(CNN) -- Michigan's governor and the boss of the U.S. Environmental Protection Agency said Friday they believe "significant progress" has been made on cleaning an oil spill on the Kalamazoo River, but the spill remains a serious situation.
Gov. Jennifer Granholm, EPA Administrator Lisa P. Jackson and U.S. Sen. Debbie Stabenow flew over the location of the spill Friday.
"It is a very sad, a very angering situation," Stabenow said. "I know people have a multitude of emotions being up in that helicopter and looking at this beautiful river where there has been so much improvement over the years. ... To have something like this happen feels like a sucker punch right in the gut."
Oil began leaking Monday from a 30-inch pipeline owned by Enbridge. The oil moved from Talmadge Creek into the Kalamazoo River, which flows from near the city of Battle Creek into Lake Michigan. The pipeline normally carries 190,000 barrels of oil per day from Griffith, Indiana, to Sarnia, Ontario.
The leak was stopped Tuesday, but not before an estimated 19,500 barrels of oil slipped out. The cause of the spill is under investigation.
"There is no intention to allow the pipeline to open again until everything is satisfied in terms of safety ... and efforts to make sure there is confidence to make sure this will not happen again," Stabenow said Friday evening.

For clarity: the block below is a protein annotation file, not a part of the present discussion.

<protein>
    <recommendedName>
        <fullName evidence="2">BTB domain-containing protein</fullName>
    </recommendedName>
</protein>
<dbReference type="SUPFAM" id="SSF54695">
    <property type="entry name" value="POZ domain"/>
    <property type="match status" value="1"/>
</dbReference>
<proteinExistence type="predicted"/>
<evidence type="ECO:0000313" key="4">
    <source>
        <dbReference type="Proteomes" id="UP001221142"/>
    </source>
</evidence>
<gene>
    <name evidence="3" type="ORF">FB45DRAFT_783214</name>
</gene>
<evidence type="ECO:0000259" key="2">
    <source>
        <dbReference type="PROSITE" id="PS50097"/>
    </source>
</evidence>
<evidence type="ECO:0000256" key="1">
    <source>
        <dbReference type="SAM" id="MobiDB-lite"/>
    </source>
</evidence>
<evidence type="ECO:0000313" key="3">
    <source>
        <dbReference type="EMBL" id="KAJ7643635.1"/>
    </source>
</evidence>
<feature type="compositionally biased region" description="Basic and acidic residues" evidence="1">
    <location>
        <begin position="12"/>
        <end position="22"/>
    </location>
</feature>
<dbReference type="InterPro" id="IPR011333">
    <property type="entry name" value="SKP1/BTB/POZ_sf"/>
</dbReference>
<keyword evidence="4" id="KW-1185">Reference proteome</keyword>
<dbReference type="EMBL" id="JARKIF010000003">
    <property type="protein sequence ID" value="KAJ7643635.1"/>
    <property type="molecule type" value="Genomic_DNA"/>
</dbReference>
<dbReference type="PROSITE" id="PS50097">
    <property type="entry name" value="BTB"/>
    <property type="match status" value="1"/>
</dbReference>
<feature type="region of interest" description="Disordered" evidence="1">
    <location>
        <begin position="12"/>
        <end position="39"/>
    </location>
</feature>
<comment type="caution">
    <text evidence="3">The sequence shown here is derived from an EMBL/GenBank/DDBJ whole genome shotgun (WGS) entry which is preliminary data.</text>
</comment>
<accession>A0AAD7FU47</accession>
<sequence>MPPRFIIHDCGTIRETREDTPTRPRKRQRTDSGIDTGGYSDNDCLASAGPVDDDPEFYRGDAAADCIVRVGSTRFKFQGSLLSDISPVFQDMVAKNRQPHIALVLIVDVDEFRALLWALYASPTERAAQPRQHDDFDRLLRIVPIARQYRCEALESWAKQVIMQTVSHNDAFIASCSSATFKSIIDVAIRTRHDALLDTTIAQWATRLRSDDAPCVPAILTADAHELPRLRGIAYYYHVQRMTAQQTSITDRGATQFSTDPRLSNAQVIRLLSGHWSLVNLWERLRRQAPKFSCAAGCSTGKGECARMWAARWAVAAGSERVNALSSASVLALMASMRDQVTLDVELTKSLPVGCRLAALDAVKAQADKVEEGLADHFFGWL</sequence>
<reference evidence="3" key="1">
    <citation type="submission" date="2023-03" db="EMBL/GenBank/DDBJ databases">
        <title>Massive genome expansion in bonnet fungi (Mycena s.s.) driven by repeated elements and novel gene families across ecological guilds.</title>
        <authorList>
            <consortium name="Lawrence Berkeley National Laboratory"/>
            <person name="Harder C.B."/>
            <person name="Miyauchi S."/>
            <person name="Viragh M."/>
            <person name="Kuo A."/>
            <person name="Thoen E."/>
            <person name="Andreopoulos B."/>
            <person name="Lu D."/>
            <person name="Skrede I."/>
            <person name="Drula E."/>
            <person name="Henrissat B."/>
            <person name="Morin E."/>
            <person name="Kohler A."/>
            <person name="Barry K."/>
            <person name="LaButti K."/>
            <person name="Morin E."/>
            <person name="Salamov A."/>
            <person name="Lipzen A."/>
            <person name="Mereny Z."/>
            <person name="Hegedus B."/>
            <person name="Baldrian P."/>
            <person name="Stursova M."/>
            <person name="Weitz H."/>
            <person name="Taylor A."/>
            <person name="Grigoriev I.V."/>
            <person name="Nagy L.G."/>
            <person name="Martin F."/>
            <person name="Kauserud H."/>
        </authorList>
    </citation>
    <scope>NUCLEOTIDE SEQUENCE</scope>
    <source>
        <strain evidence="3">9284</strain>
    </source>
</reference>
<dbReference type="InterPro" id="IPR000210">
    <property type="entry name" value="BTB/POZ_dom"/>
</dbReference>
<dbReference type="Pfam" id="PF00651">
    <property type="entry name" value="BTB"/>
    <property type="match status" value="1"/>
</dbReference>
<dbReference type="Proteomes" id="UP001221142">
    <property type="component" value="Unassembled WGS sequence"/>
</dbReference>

Nearly 6,000 barrels of crude oil had been removed by Friday, officials said.
"Yesterday, there were 25,000 feet of boom. Today, there were 62,000 feet of boom," Granholm said. "We know now there are about 450 employees on the river, but we also know the weather forecast will be for rain. We're concerned about further spread."
The governor said the EPA has taken the state's "cry for resources" seriously and has asked for more resources to prevent the spill from spreading further.
Jackson, the EPA administrator, acknowledged her agency was working with a "serious spill" but said "the majority of the oil will be addressed in weeks, not months."
Jackson said she could smell oil vapor during her helicopter tour but says she does not think the vapor is a health concern. She suggested parents keep children indoors, more to prevent irritation rather than harm.
Stabenow said taxpayers will not be responsible for cleaning up the spill.
"The company will be billed for that," she said. "They have committed, and they will be responsible."
Patrick Daniel, CEO of Canadian-based Enbridge, said "progress has been made but there is still a lot of work to be done."
Asked about reports that Enbridge delayed reporting the spill to the National Response Center, Daniel and Executive Vice President Steve Wuori said the report was "as immediate as it could be," according to CNN affiliate WXMI in Grand Rapids. Companies are required to report such spills within two hours, but Enbridge said their employee was put on hold for 25 minutes.
The Detroit Free Press reported that Enbridge made the call 16 hours after two calls were made to local officials about an odor. An investigator for the National Transportation Safety Board said Friday 911 calls from residents will be studied.
Enbridge reported on its website Friday that 47 animals are being treated for effects from the spill. One animal has died.
The spill covered 25 miles and resources will be put in full force to prevent it from contaminating Morrow Lake, just east of Kalamazoo, and Lake Michigan, said Ralph Dollhopf of the Environmental Protection Agency.